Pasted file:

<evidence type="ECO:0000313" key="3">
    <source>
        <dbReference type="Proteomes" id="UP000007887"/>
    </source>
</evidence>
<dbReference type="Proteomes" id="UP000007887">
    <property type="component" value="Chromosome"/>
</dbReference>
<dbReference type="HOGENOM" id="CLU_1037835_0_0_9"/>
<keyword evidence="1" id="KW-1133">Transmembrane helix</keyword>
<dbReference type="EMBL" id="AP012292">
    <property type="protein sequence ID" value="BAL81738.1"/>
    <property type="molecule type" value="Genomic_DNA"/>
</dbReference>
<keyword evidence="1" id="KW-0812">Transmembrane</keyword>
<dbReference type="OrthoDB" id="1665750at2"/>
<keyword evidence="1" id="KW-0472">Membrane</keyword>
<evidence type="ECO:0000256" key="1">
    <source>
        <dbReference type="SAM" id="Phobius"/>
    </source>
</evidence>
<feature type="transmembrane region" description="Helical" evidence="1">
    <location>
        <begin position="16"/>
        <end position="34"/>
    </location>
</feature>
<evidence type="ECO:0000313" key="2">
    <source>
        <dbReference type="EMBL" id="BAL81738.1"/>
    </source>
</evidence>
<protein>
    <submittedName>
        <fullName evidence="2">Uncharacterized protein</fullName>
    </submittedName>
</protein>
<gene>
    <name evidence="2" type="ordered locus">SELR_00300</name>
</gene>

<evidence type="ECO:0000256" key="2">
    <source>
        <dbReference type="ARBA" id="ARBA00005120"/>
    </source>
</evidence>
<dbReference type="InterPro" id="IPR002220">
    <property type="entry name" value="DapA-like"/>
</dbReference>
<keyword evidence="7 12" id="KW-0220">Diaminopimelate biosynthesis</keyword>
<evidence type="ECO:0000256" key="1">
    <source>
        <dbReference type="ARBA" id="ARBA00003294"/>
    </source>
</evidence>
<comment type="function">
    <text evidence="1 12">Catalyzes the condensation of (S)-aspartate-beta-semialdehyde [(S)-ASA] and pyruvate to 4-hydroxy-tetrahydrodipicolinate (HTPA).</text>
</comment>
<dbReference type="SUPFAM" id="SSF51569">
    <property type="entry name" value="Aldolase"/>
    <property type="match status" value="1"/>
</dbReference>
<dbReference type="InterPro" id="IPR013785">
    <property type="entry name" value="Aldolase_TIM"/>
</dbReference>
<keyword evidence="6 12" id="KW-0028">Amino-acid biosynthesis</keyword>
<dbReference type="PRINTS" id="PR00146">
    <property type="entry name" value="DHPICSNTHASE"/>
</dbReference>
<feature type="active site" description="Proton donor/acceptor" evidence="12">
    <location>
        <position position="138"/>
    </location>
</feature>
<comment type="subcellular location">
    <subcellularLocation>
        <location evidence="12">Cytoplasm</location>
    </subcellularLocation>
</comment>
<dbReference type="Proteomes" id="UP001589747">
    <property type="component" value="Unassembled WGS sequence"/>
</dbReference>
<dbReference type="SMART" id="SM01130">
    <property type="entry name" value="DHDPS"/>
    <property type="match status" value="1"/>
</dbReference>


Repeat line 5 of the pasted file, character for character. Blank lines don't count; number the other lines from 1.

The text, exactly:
</evidence>